More than a half-century later, it’s hard to imagine a movie studio building a series of films around the exploits of a talking mule and his human sidekick.
Yet Universal, home of classic monsters and classic funny/scary movies, released seven pictures about Francis, an Army mule voiced by veteran character actor Chill Wills (in the first six) and accompanied by straight man Peter Stirling (Donald O’Connor in the first six flicks).
The movies were based on a book and were sent into theaters beginning in 1950 mostly as a post-war military comedy. Francis and Peter went to West Point, joined the WACs and the Navy. Inevitably, Peter got into some kind of jam, Francis dispensed wise-cracking good advice and nobody believed that the mule could talk. Until he did.
My introduction to the series was a 1960s showing on an Indy TV station of the last film in the series, “Francis in the Haunted House,” released in 1956.
My view is no doubt skewed by the fact that this, the first in the series that I remember seeing, had a different star – Mickey Rooney – and a different voice – veteran voice actor Paul Frees – replacing Wills as the voice of Francis.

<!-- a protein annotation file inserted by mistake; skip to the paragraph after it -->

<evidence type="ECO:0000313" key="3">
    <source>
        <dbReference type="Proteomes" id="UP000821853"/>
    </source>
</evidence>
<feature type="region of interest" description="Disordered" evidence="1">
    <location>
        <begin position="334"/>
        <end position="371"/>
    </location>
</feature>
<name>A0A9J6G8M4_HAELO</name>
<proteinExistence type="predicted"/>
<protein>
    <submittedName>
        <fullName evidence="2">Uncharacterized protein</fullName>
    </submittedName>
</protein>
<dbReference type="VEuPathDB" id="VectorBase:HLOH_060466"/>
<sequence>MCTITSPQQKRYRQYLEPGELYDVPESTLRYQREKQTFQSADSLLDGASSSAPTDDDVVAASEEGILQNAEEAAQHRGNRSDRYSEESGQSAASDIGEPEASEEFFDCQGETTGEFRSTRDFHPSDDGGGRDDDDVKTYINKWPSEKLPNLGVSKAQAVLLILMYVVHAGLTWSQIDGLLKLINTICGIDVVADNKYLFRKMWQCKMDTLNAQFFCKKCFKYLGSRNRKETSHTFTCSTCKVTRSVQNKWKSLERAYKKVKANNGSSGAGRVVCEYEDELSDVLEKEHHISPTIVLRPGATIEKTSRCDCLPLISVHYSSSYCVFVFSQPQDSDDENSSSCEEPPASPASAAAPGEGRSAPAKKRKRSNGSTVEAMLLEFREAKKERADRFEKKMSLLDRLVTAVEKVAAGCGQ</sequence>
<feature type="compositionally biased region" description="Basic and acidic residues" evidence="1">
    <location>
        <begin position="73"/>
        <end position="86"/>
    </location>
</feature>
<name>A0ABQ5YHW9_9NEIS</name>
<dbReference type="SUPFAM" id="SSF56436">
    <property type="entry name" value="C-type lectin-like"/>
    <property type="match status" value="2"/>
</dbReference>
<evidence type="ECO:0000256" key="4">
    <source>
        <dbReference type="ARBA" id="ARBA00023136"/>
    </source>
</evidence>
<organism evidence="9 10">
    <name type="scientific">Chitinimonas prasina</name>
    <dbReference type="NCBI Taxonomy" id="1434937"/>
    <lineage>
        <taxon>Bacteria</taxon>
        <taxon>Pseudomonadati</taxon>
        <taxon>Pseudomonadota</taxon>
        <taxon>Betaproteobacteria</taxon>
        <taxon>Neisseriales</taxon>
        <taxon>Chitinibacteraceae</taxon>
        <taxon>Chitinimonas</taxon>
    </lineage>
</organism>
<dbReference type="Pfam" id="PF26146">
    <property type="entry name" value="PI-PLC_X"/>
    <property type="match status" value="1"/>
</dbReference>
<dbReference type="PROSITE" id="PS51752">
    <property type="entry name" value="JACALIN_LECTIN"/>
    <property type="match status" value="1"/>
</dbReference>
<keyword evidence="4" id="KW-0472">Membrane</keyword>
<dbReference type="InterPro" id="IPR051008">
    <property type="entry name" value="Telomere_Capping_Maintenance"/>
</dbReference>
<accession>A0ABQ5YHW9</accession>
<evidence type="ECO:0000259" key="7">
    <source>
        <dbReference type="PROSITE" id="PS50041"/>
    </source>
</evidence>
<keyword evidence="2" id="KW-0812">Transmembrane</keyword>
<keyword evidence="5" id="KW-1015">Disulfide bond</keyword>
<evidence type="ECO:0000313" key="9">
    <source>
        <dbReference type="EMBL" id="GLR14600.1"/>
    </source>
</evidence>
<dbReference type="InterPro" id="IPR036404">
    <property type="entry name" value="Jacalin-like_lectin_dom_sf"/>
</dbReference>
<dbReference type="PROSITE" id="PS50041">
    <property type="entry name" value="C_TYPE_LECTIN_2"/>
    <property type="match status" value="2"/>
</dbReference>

But for a kid who grew up loving not only Universal monster films, including “Abbott and Costello Meet Frankenstein,” I found the mix of laughs and chills perfect.
In the movie, David Prescot (Rooney) meets Francis and, after the initial surprise at the fact this is a talking mule, they set off on an adventure. The two try to help a woman win her inheritance by staying in a supposedly haunted mansion.
In a formula that became familiar through “Scooby Do,” the haunting is being staged by crooks who want to win the mansion and Prescot is a patsy in more ways than one.
There is, however, a foe that Francis and Prescot can fight together: A ghostly knight on horseback.
It’s no doubt true that the Francis formula was more than a little tired by this point. O’Connor bailed from the series before this entry was made and was widely quoted as saying he knew it was time to go when the mule got more fan mail.
But there’s a lot of pleasure to be found in the final “Francis” movie. It’s perfect for “Abbott and Costello” fans.